Transdisciplinary method for water pollution and human health research : A working paper by Peter Mollinga

India Water Portal
Saturday, November 22, 2014 - 10:30

This paper discusses how to go about designing an interdisciplinary or transdisciplinary research project or programme, with ZEF’s research initiative on ‘water pollution and human health’ in India as the background of the presentation. A summary is given of Pohl and Hirsch Hadorn’s main arguments regarding ‘design principles’ for inter- and transdisciplinary research, and the basic tools they have developed for this are discussed in the context of ZEF’s ‘water pollution and human health’ research initiative.

Some of the learning’s of the paper are -

  • Subdividing research projects into work packages along disciplinary lines may seem attractive because it reduces the transaction costs of collaboration (many academics are reasonably individualistic and prefer to work on their own), but it can easily undermine the working from a common problem definition, and the sharing of knowledge. The question of ‘integration’ is thus pushed forward in time and becomes more difficult to achieve.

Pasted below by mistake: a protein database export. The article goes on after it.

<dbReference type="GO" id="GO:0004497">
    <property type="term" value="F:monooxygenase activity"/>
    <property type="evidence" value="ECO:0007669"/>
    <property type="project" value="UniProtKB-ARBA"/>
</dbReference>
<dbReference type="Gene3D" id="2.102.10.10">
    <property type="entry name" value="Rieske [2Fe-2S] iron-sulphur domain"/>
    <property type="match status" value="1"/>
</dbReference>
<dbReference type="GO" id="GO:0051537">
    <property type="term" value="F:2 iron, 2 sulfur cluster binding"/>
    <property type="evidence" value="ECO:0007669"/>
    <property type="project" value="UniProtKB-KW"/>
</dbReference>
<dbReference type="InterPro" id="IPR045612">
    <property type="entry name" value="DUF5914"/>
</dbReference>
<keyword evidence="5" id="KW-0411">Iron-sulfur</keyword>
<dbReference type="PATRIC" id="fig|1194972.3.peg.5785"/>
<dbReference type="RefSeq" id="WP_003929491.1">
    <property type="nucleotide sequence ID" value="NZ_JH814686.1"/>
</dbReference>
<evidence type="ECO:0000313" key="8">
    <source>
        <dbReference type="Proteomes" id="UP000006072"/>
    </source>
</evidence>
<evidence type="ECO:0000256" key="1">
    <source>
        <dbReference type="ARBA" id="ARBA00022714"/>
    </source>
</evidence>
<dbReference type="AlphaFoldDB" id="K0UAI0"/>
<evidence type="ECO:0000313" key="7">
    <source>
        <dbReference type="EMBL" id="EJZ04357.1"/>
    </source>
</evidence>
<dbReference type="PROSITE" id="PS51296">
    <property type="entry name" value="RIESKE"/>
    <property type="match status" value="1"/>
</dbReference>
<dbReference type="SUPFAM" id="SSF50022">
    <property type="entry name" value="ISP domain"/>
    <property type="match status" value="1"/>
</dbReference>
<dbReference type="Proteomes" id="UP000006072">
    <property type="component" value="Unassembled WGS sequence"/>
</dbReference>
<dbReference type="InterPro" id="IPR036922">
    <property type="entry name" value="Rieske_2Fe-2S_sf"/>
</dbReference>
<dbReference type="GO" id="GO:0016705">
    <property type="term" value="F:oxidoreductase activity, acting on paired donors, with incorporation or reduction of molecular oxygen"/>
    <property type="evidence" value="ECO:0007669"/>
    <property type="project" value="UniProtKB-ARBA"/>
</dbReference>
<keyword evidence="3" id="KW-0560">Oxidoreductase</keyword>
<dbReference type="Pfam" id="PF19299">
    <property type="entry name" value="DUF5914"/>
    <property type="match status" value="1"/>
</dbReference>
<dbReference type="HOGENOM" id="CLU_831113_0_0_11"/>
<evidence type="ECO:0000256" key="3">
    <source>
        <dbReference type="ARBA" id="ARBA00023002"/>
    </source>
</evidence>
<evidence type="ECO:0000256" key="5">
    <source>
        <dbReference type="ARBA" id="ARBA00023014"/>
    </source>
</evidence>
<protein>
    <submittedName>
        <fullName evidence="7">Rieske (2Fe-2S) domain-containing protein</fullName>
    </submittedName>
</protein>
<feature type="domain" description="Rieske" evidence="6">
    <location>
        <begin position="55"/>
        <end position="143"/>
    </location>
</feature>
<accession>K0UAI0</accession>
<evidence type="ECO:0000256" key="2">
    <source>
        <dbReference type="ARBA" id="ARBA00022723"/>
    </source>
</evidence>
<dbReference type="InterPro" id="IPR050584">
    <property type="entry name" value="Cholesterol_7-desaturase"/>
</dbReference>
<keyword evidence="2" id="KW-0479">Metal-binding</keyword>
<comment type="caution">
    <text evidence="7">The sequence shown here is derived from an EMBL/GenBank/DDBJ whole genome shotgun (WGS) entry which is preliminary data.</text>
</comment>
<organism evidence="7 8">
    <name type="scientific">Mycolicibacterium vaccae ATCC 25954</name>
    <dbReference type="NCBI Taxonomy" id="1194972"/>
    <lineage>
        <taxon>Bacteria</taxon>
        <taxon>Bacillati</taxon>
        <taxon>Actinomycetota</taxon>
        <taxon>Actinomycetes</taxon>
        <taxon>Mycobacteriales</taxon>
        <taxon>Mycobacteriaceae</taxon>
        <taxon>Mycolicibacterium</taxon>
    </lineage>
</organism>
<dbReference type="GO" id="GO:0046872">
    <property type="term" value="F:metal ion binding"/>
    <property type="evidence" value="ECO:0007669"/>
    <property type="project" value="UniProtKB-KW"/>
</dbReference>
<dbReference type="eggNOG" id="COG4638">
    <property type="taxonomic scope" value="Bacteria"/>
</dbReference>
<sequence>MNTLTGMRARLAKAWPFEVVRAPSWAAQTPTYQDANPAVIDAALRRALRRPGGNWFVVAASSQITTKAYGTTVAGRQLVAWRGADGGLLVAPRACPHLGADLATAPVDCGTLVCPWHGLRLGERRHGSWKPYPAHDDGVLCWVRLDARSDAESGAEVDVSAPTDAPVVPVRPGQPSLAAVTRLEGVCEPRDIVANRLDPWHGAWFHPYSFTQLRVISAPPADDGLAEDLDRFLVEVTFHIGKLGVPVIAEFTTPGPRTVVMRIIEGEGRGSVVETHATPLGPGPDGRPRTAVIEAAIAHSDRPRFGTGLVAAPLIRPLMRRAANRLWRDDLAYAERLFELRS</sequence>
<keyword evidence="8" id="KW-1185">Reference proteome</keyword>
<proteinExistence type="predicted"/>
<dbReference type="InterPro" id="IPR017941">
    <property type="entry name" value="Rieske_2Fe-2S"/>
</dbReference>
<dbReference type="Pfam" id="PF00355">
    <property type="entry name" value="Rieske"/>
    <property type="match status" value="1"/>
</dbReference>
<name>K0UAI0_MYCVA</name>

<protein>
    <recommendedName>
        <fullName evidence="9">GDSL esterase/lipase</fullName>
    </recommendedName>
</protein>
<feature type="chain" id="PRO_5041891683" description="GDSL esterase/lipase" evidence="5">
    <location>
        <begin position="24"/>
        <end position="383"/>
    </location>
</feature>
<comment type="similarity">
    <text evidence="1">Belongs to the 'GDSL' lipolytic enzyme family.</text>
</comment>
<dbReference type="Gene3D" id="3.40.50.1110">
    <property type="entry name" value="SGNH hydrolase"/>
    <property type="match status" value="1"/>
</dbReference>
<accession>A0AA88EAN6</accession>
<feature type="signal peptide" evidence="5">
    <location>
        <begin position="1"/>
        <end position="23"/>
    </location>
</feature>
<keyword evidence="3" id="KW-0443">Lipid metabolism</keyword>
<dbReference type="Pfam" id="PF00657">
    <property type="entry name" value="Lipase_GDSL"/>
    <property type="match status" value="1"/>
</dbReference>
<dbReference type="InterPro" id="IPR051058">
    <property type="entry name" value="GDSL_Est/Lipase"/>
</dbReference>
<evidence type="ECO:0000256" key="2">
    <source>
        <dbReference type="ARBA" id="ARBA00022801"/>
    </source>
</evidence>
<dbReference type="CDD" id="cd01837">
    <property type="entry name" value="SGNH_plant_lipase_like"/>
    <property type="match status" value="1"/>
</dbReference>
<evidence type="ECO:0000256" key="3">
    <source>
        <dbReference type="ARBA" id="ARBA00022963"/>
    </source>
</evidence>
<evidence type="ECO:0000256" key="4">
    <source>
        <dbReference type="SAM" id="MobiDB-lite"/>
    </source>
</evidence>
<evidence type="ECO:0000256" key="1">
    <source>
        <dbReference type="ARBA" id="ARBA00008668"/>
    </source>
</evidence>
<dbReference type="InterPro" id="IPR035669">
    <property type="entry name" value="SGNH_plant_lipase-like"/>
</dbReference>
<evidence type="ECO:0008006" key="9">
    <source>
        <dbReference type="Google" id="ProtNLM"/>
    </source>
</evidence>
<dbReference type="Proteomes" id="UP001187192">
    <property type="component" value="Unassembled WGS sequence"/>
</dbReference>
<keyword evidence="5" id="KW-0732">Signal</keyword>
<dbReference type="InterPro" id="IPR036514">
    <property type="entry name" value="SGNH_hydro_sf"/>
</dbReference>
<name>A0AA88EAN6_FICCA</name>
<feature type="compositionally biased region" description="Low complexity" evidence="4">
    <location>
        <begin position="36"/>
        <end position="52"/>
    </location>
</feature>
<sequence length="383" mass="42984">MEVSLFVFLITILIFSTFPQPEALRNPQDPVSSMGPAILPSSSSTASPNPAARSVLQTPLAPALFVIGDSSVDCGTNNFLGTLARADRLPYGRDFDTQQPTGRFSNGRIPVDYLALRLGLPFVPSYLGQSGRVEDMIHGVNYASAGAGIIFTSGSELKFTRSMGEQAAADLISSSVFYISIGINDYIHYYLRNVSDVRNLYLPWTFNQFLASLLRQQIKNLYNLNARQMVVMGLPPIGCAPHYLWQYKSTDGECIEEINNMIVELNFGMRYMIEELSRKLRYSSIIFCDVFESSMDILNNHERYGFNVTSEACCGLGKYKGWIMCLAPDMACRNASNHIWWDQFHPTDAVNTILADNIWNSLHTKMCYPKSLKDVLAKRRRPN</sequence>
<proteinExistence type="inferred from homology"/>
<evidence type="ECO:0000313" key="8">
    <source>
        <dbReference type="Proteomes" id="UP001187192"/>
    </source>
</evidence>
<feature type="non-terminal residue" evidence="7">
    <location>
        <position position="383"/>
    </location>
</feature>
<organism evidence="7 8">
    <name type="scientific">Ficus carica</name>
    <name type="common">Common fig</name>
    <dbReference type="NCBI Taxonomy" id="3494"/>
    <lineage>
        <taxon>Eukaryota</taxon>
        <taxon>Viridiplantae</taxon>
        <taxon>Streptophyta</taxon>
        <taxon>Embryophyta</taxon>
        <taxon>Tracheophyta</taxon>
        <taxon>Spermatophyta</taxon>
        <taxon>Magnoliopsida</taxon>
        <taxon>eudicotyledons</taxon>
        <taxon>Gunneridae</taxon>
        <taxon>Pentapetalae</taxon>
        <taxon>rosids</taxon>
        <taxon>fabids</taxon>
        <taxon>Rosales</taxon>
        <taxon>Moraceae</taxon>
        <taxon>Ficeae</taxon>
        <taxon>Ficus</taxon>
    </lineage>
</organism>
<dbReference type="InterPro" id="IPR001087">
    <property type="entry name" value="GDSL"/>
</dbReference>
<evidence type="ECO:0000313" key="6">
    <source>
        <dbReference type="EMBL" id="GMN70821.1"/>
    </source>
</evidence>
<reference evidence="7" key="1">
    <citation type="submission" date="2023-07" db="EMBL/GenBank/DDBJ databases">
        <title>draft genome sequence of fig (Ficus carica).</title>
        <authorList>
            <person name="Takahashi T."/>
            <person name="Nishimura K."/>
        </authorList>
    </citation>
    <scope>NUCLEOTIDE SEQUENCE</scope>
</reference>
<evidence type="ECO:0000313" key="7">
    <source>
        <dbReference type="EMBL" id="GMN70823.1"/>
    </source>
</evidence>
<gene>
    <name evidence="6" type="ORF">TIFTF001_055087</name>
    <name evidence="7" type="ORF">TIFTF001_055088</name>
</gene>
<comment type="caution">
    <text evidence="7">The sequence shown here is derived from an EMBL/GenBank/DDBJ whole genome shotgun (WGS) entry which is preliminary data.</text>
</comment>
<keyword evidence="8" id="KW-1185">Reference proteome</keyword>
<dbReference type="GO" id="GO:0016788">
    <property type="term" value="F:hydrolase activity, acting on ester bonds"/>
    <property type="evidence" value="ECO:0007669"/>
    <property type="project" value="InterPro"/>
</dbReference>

• Encounters of different disciplines and actor groups have to be forced, that is made unavoidable through the way the project is organised, while otherwise there is a tendency to avoid them.
  • Transparency in the governance of a project is of utmost importance. Inter- and transdisciplinary research have a strong element of equal partnership (though not necessarily, see above under the third principle), and centralised decision making in the hand of one or a few of the partners militates against that.
  • Particularly important in this respect is transparency in financial (budget) management. Active care should be taken that control over budgets is not used as an instrument of power. Transparency is accompanied by accountability, where all partners should be equally accountable.
  • Technological devices like websites and electronic databases do not necessarily induce interaction and sharing among researchers (nor between the project and society). Communication is (also and very much) a cultural process and has to be addressed as such.
  • Gender relations and the relations between junior and senior researchers should be a special point of attention in project design and implementation.
  • Time and money resources devoted to the specific organisational and managerial aspects of interdisciplinary research are often grossly insufficient.
  • The most important factor for successful interdisciplinary and transdisciplinary research is to spend sufficient time, effort and creativity on formulating a joint problem definition and research question. This is only possible when the commitment to the chosen research approach is similar across participants – at whatever level of ambition that approach may be pitched.

The paper aims to spark discussion and further thinking on how the ‘water pollution and health’ research initiative, and by implication, other research efforts, might be designed and implemented as an interdisciplinary and possibly transdisciplinary project, by identifying what issues need to be addressed in such a process.